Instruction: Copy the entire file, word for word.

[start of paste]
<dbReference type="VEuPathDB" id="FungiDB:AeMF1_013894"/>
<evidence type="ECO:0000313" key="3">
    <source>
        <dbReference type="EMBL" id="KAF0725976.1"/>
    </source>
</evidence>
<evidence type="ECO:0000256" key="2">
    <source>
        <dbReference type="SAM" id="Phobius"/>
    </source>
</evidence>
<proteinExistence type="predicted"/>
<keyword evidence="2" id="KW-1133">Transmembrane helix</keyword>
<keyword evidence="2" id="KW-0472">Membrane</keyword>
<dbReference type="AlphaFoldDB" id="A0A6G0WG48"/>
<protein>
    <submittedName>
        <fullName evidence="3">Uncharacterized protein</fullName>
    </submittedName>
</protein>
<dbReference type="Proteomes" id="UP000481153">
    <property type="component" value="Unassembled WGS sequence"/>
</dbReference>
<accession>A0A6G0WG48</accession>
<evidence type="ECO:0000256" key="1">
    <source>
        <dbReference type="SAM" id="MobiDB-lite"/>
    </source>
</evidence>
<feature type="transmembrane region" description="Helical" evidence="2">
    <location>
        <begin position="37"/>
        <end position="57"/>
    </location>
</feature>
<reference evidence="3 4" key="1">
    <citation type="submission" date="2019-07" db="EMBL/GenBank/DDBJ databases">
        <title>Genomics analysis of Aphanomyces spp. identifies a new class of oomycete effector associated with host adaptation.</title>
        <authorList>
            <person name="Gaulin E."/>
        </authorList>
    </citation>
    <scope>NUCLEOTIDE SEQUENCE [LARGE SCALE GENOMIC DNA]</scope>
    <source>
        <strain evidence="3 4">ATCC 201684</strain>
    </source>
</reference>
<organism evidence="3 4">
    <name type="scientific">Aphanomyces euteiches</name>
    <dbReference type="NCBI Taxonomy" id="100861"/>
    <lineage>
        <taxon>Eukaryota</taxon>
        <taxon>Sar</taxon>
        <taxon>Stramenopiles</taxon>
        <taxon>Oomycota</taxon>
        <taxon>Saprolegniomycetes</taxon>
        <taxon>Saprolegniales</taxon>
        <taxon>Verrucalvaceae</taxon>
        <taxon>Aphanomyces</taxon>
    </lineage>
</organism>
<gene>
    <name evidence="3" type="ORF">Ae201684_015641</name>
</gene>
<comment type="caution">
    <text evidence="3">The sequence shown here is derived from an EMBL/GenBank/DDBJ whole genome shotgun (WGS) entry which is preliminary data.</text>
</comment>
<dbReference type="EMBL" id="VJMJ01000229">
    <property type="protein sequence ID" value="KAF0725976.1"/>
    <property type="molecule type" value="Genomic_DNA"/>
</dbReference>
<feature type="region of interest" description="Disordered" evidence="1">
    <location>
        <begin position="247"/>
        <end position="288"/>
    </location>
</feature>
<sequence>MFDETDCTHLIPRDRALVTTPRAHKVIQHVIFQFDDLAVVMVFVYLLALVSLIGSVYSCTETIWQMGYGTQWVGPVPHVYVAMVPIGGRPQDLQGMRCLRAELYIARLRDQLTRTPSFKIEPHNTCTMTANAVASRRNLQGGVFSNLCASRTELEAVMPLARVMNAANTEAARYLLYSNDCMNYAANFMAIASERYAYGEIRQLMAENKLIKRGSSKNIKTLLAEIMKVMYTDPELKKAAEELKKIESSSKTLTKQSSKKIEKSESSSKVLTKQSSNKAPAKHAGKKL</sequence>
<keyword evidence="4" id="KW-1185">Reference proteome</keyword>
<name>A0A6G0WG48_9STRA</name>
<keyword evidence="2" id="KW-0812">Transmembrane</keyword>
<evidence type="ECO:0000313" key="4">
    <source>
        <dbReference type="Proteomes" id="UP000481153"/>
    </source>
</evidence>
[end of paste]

<dbReference type="VEuPathDB" id="FungiDB:AeMF1_013894"/>
<evidence type="ECO:0000313" key="3">
    <source>
        <dbReference type="EMBL" id="KAF0725976.1"/>
    </source>
</evidence>
<evidence type="ECO:0000256" key="2">
    <source>
        <dbReference type="SAM" id="Phobius"/>
    </source>
</evidence>
<proteinExistence type="predicted"/>
<keyword evidence="2" id="KW-1133">Transmembrane helix</keyword>
<keyword evidence="2" id="KW-0472">Membrane</keyword>
<dbReference type="AlphaFoldDB" id="A0A6G0WG48"/>
<protein>
    <submittedName>
        <fullName evidence="3">Uncharacterized protein</fullName>
    </submittedName>
</protein>
<dbReference type="Proteomes" id="UP000481153">
    <property type="component" value="Unassembled WGS sequence"/>
</dbReference>
<accession>A0A6G0WG48</accession>
<evidence type="ECO:0000256" key="1">
    <source>
        <dbReference type="SAM" id="MobiDB-lite"/>
    </source>
</evidence>
<feature type="transmembrane region" description="Helical" evidence="2">
    <location>
        <begin position="37"/>
        <end position="57"/>
    </location>
</feature>
<reference evidence="3 4" key="1">
    <citation type="submission" date="2019-07" db="EMBL/GenBank/DDBJ databases">
        <title>Genomics analysis of Aphanomyces spp. identifies a new class of oomycete effector associated with host adaptation.</title>
        <authorList>
            <person name="Gaulin E."/>
        </authorList>
    </citation>
    <scope>NUCLEOTIDE SEQUENCE [LARGE SCALE GENOMIC DNA]</scope>
    <source>
        <strain evidence="3 4">ATCC 201684</strain>
    </source>
</reference>
<organism evidence="3 4">
    <name type="scientific">Aphanomyces euteiches</name>
    <dbReference type="NCBI Taxonomy" id="100861"/>
    <lineage>
        <taxon>Eukaryota</taxon>
        <taxon>Sar</taxon>
        <taxon>Stramenopiles</taxon>
        <taxon>Oomycota</taxon>
        <taxon>Saprolegniomycetes</taxon>
        <taxon>Saprolegniales</taxon>
        <taxon>Verrucalvaceae</taxon>
        <taxon>Aphanomyces</taxon>
    </lineage>
</organism>
<gene>
    <name evidence="3" type="ORF">Ae201684_015641</name>
</gene>
<comment type="caution">
    <text evidence="3">The sequence shown here is derived from an EMBL/GenBank/DDBJ whole genome shotgun (WGS) entry which is preliminary data.</text>
</comment>
<dbReference type="EMBL" id="VJMJ01000229">
    <property type="protein sequence ID" value="KAF0725976.1"/>
    <property type="molecule type" value="Genomic_DNA"/>
</dbReference>
<feature type="region of interest" description="Disordered" evidence="1">
    <location>
        <begin position="247"/>
        <end position="288"/>
    </location>
</feature>
<sequence>MFDETDCTHLIPRDRALVTTPRAHKVIQHVIFQFDDLAVVMVFVYLLALVSLIGSVYSCTETIWQMGYGTQWVGPVPHVYVAMVPIGGRPQDLQGMRCLRAELYIARLRDQLTRTPSFKIEPHNTCTMTANAVASRRNLQGGVFSNLCASRTELEAVMPLARVMNAANTEAARYLLYSNDCMNYAANFMAIASERYAYGEIRQLMAENKLIKRGSSKNIKTLLAEIMKVMYTDPELKKAAEELKKIESSSKTLTKQSSKKIEKSESSSKVLTKQSSNKAPAKHAGKKL</sequence>
<keyword evidence="4" id="KW-1185">Reference proteome</keyword>
<name>A0A6G0WG48_9STRA</name>
<keyword evidence="2" id="KW-0812">Transmembrane</keyword>
<evidence type="ECO:0000313" key="4">
    <source>
        <dbReference type="Proteomes" id="UP000481153"/>
    </source>
</evidence>